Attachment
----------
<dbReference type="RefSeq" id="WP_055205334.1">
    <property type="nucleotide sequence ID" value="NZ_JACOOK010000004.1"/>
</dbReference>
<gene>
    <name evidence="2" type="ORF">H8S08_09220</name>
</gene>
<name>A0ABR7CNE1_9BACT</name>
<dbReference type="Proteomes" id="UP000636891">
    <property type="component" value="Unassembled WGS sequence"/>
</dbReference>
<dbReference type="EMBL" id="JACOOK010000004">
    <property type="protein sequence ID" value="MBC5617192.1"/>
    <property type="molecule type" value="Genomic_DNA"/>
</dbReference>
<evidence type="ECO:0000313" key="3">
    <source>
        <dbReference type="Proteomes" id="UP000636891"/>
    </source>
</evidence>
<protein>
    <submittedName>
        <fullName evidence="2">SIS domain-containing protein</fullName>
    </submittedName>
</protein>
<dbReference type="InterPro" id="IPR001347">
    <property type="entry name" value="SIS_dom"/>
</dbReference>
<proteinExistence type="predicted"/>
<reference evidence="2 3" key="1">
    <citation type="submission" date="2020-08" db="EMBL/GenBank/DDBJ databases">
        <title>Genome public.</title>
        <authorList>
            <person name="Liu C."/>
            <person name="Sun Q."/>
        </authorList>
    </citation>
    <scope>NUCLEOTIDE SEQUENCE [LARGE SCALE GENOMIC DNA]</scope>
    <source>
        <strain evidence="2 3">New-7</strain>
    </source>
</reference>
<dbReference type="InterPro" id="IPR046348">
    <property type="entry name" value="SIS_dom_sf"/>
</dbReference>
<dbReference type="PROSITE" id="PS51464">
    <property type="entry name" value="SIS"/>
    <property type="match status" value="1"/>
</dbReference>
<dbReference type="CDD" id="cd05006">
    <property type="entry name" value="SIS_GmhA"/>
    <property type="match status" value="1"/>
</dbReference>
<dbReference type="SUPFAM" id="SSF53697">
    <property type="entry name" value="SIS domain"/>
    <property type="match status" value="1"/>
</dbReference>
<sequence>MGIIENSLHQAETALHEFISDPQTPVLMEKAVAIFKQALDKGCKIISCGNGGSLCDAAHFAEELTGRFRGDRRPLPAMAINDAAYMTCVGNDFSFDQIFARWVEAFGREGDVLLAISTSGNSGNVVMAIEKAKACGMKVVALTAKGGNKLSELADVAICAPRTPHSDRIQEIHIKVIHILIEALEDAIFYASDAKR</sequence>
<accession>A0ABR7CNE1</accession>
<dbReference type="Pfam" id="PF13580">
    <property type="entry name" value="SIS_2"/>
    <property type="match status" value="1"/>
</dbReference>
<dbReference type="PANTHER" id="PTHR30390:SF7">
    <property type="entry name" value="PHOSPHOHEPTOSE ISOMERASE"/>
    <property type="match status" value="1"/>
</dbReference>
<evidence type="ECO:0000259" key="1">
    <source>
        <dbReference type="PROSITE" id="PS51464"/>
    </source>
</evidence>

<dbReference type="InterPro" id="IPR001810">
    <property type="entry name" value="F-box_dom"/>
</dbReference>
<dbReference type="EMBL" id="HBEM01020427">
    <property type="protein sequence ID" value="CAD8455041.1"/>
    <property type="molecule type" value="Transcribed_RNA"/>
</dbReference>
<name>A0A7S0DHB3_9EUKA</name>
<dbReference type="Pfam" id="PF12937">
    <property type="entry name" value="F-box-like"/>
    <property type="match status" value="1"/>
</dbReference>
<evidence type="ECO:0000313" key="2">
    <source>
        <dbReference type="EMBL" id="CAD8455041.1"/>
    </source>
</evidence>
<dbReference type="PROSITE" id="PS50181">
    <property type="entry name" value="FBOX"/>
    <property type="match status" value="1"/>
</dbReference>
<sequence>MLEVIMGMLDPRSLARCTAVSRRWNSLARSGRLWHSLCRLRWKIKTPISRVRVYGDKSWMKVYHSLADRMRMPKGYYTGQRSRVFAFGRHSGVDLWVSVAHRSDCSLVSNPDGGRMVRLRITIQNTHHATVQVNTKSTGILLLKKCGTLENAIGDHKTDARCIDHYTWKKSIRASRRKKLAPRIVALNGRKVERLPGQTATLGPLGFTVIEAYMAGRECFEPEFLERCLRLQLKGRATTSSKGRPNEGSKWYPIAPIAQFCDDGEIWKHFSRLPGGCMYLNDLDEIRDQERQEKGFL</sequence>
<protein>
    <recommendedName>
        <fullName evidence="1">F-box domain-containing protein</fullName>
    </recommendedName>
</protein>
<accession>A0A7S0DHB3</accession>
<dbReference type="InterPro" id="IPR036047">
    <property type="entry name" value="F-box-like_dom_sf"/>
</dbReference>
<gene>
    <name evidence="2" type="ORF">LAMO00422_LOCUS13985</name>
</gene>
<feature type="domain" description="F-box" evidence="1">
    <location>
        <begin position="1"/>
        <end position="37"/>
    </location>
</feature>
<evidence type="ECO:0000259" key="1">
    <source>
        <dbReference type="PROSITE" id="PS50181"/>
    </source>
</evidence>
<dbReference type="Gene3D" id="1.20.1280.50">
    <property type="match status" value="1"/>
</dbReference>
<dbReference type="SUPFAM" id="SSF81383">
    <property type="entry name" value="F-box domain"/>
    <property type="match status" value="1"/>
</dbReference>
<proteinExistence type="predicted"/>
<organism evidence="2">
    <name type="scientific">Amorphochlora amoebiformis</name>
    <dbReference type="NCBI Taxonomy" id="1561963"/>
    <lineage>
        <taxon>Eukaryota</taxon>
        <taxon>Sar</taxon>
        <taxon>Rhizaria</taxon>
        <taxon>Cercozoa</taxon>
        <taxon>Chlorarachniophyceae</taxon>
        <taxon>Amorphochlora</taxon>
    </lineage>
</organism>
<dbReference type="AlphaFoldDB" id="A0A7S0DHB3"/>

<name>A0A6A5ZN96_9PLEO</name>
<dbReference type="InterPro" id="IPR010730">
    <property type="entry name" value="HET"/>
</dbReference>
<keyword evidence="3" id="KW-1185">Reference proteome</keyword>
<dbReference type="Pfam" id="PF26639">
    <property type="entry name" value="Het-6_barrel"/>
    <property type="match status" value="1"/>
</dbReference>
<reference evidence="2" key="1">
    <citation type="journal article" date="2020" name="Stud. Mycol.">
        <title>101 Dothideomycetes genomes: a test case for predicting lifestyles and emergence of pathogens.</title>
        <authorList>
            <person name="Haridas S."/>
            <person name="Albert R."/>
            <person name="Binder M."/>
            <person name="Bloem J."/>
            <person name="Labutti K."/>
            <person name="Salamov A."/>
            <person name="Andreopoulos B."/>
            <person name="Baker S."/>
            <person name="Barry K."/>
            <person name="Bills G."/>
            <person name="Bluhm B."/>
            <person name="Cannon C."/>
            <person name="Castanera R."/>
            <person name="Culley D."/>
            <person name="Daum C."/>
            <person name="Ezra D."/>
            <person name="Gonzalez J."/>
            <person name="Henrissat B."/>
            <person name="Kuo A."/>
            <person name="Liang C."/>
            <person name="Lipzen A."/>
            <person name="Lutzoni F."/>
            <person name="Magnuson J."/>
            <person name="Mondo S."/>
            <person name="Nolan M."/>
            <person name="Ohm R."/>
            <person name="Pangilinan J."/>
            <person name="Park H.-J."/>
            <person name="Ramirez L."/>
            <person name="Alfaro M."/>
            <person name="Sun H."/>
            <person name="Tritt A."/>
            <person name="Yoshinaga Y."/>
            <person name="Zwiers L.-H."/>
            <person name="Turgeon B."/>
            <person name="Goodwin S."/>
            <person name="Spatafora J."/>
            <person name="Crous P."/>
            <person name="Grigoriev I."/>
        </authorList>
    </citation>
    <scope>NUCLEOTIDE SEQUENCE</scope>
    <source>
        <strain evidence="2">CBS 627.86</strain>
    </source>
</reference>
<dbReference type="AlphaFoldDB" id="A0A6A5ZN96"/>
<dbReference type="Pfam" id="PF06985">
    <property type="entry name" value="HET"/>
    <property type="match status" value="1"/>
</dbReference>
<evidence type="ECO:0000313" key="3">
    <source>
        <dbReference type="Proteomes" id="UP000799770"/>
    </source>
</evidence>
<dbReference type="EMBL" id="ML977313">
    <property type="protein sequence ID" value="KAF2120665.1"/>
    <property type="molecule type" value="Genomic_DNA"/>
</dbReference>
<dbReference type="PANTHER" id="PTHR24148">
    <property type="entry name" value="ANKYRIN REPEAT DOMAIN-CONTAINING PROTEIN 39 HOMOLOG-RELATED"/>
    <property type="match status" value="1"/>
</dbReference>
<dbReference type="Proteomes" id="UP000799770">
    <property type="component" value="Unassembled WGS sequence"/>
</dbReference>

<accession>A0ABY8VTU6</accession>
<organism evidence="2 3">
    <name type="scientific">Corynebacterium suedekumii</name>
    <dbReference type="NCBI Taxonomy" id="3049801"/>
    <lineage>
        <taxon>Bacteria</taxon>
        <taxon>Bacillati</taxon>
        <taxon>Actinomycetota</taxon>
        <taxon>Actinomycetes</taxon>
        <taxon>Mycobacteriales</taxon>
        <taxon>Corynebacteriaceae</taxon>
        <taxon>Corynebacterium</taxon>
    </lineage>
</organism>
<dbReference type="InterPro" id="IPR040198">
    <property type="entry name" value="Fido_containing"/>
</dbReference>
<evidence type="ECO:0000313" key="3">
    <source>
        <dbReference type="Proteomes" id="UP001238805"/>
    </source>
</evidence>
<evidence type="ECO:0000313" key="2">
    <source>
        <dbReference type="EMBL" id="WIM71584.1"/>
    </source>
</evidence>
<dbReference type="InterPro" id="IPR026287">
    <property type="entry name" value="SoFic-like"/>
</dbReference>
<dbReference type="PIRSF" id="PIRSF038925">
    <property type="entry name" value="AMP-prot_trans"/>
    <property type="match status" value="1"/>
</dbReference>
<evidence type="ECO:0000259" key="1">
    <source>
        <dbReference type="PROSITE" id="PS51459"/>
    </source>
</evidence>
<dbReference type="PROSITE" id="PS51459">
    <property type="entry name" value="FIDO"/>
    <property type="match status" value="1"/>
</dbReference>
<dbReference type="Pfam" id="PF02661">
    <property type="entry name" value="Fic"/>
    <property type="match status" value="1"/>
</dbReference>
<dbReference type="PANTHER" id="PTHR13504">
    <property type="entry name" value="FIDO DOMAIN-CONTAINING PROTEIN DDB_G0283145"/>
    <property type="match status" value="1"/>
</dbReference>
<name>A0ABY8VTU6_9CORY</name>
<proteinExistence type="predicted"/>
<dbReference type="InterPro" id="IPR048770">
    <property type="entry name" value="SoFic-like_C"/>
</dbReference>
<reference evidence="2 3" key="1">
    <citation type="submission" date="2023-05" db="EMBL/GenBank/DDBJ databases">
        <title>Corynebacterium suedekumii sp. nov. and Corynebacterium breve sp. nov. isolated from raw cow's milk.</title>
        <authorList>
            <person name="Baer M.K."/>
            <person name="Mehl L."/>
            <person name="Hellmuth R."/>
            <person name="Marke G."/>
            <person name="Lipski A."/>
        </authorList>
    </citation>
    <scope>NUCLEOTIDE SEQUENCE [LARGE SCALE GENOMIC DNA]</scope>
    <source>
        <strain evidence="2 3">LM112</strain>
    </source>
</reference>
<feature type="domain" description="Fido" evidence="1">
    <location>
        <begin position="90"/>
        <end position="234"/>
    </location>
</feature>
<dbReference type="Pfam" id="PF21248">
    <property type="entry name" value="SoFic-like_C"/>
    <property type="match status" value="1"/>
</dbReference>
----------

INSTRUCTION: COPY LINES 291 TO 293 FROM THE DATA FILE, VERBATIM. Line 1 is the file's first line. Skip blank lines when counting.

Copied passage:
    <location>
        <begin position="90"/>
        <end position="234"/>